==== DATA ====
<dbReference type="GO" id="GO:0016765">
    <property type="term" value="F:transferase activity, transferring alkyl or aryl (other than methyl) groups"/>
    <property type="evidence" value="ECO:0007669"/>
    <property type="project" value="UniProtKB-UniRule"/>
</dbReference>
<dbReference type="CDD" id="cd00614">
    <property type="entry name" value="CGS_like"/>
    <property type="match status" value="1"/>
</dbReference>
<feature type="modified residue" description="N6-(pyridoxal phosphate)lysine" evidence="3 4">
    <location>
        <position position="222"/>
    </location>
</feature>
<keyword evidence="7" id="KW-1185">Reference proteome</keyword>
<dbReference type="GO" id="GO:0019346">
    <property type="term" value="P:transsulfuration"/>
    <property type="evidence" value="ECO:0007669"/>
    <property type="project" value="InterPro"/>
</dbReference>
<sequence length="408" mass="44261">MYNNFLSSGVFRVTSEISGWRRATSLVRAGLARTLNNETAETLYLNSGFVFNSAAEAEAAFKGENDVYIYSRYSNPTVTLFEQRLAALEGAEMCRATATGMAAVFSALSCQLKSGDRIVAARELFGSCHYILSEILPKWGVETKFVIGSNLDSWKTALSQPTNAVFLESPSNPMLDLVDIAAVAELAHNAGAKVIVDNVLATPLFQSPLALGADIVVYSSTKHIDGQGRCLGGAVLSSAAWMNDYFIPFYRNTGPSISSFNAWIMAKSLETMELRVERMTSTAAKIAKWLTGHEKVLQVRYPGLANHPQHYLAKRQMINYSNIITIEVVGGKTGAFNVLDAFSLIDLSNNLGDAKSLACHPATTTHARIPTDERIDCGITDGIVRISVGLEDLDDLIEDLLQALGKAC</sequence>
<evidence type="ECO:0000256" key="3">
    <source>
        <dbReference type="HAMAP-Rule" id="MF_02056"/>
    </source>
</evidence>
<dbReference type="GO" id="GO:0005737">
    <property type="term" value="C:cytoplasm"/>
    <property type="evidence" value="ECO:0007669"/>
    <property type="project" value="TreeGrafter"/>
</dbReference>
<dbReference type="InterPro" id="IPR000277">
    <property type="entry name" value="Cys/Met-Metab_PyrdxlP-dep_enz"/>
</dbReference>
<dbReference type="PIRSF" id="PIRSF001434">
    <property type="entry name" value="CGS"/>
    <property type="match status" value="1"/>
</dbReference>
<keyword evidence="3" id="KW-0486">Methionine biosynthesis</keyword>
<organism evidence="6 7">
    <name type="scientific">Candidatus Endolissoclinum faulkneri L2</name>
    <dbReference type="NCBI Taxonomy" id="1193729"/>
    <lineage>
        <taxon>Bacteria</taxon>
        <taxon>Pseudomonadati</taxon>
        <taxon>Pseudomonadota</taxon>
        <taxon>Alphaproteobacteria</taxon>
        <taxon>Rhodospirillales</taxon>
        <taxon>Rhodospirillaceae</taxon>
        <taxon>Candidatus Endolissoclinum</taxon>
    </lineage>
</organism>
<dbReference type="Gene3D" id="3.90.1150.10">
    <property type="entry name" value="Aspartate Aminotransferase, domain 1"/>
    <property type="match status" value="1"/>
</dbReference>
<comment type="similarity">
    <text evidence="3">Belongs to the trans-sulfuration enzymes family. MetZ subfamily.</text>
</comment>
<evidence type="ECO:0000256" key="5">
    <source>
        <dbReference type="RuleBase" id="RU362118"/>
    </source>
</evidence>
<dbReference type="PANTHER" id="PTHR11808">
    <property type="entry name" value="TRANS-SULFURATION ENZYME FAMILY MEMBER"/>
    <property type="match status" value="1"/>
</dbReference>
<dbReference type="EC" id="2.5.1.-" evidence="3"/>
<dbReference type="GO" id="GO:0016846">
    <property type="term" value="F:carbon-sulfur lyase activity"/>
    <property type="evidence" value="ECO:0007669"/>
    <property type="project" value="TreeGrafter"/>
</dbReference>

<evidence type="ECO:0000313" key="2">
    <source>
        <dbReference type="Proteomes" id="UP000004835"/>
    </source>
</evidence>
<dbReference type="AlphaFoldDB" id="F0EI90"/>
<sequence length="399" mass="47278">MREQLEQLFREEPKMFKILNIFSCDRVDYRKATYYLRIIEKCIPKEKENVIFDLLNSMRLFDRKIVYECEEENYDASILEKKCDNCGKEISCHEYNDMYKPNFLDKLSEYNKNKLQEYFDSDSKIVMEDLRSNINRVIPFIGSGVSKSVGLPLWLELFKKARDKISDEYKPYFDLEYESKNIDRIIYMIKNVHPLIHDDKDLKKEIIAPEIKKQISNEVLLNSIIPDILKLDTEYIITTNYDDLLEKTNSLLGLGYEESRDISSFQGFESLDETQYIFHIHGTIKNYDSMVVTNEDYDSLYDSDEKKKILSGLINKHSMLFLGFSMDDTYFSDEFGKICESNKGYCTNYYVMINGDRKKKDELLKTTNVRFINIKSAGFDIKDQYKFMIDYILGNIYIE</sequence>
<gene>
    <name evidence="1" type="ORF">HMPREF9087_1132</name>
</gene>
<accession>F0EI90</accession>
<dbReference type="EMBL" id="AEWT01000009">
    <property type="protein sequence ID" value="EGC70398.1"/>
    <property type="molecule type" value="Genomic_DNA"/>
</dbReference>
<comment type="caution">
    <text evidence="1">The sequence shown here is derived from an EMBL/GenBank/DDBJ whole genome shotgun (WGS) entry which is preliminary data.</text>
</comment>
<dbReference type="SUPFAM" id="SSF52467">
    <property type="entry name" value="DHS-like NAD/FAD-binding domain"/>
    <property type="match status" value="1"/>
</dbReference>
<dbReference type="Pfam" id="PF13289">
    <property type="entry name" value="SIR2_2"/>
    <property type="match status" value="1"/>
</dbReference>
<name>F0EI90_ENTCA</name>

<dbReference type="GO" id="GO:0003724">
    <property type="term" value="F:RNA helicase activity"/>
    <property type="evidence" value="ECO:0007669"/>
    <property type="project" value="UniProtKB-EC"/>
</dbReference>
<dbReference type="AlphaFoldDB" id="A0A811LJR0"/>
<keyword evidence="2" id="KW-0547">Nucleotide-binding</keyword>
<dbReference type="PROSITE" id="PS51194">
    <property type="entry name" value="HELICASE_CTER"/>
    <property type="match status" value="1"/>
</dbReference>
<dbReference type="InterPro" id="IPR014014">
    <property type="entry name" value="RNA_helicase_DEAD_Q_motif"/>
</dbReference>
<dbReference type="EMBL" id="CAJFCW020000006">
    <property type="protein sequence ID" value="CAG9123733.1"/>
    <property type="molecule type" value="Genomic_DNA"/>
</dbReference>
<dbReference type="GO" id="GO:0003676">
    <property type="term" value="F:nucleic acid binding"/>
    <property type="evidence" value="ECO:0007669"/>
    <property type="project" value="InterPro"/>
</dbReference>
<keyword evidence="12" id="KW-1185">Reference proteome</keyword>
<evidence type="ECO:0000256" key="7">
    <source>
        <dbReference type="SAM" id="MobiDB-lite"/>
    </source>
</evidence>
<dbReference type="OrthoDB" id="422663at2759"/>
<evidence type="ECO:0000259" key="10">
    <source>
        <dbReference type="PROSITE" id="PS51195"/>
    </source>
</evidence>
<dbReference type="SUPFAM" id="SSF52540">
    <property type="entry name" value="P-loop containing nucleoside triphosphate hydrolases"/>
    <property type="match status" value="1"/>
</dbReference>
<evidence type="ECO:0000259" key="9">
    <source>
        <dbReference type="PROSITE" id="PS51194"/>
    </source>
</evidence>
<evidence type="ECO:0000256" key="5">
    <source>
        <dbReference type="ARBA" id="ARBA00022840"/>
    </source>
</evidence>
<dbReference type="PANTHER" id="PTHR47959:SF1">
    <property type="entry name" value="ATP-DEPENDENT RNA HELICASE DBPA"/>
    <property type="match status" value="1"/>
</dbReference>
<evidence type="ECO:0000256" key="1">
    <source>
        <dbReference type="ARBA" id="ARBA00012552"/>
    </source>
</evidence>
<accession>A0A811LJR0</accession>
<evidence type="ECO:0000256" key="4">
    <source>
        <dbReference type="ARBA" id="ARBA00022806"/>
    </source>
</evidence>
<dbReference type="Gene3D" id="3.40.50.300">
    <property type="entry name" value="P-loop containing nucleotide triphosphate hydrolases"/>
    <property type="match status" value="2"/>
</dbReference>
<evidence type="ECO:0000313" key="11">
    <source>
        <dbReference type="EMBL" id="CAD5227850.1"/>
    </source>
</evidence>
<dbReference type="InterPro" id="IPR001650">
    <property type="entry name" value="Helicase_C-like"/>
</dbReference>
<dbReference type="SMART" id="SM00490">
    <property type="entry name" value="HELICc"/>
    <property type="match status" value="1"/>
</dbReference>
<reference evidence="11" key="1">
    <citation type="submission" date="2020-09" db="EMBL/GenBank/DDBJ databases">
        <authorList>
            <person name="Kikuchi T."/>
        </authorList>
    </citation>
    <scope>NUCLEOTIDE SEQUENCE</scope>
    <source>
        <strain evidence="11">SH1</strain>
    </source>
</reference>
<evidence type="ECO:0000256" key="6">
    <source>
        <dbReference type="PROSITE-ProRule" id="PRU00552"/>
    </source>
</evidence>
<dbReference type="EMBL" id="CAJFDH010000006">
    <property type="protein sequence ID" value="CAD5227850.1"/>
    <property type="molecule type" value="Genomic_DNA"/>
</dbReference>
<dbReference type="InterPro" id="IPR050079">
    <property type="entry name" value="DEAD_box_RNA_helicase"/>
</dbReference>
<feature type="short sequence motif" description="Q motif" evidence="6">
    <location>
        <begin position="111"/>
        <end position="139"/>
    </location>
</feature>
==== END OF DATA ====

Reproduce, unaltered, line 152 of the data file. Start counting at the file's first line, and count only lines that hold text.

    <property type="entry name" value="ATP-DEPENDENT RNA HELICASE DBPA"/>